Commission says Slovakia's decision not to take part in Greek bailout will have "political consequences";
Slovakian Finance Minister: we have only held up "a mirror" to eurozone politicians' behaviour
EUobserver reports that a vote in the Slovakian Parliament has confirmed that the country will not help fund the €110bn eurozone bailout of Greece. Slovak MPs voted by 69 to two to refuse to take part. Speaking in Parliament, Slovak Finance Minister Ivan Miklos criticised the unfairness of poorer countries being roped in to bail out richer ones, and euro area policy makers' lack of accountability. "I do not consider it solidarity if it is solidarity between the poor and the rich, of the responsible with the irresponsible, or of taxpayers with bank owners and managers," he said.
The Slovaks decision was rebuked by EU Economic Affairs Commissioner Olli Rehn yesterday, who said, "I can only regret this breach of solidarity within the euro area and I expect the eurogroup and the [economic and finance ministers'] Council to return to the matter in their next meeting." A spokesman for Mr Rehn told EUobsever that Slovakia will not face any legal penalty for its Greek u-turn but should expect unspecified "political consequences."
In his speech Miklos said that, "It's true the top politicians in the eurozone are not excited by our position and that we have irritated them quite a lot. But this is only because they have been creating alibis for themselves and we have held up their behaviour to a mirror." Bloomberg notes that Miklos also said EU fiscal rules should be changed to allow for the default of euro-member nations.
At the same time, Slovak MPs did back the country's participation in the eurozone's overarching €750 billion bailout fund, the European Financial Stability Facility (EFSF), a commitment of €4.4 billion.
João Vale de Almeida: "I am the first new type of ambassador for the European Union anywhere in the world".
On Tuesday, João Vale de Almeida formally became the new EU ambassador to the US, the first since the Lisbon Treaty took effect. Mr. Vale de Almeida is quoted by EUobserver saying, "I am the first new type of ambassador for the European Union anywhere in the world...Our delegations now cover a wide spectrum of issues well beyond the economic dimension, trade dimension and regulatory dimension, to cover all policies in the union, including foreign policy and security policy".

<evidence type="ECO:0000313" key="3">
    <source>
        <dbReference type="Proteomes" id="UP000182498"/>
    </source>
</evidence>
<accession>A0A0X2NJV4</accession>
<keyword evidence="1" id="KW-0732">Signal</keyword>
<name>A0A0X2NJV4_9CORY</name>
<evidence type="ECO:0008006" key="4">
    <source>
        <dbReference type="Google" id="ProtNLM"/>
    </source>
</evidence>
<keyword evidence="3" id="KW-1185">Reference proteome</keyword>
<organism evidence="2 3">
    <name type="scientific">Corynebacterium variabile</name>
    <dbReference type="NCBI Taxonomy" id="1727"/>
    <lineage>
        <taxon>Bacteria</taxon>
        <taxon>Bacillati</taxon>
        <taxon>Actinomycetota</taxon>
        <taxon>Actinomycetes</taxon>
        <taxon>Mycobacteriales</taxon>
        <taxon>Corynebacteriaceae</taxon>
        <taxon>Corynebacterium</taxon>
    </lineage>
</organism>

His appointment, earlier this year, was surrounded in controversy as Mr. Vale de Almeida has no diplomatic experience but is a former journalist who served as an EU commission press spokesman, as an advisor to EU Commission President, Jose Manuel Barroso, and, briefly, as head of the Commission's External Relations department. Catherine Ashton, the EU's foreign policy chief who oversees the new European External Action Service (EEAS), is due to appoint 29 other heads of delegation in the coming weeks.
New Dutch government set to join anti-EU tax front;
Lamassoure: The range of the Commission's proposals is still too limited
EUobserver reports that the two main Dutch parties, soon to form the next coalition government, are opposed to the idea of an EU tax. Elly Blanksma, a spokeswoman for the Christian Democrats, is quoted saying: "taxation is a matter for the member states and should remain so". Dutch MEP Hans van Baalen, a senior member of the Liberal Party (VVD), is also quoted warning that "where it starts small, there will be more and more asked of the EU citizen".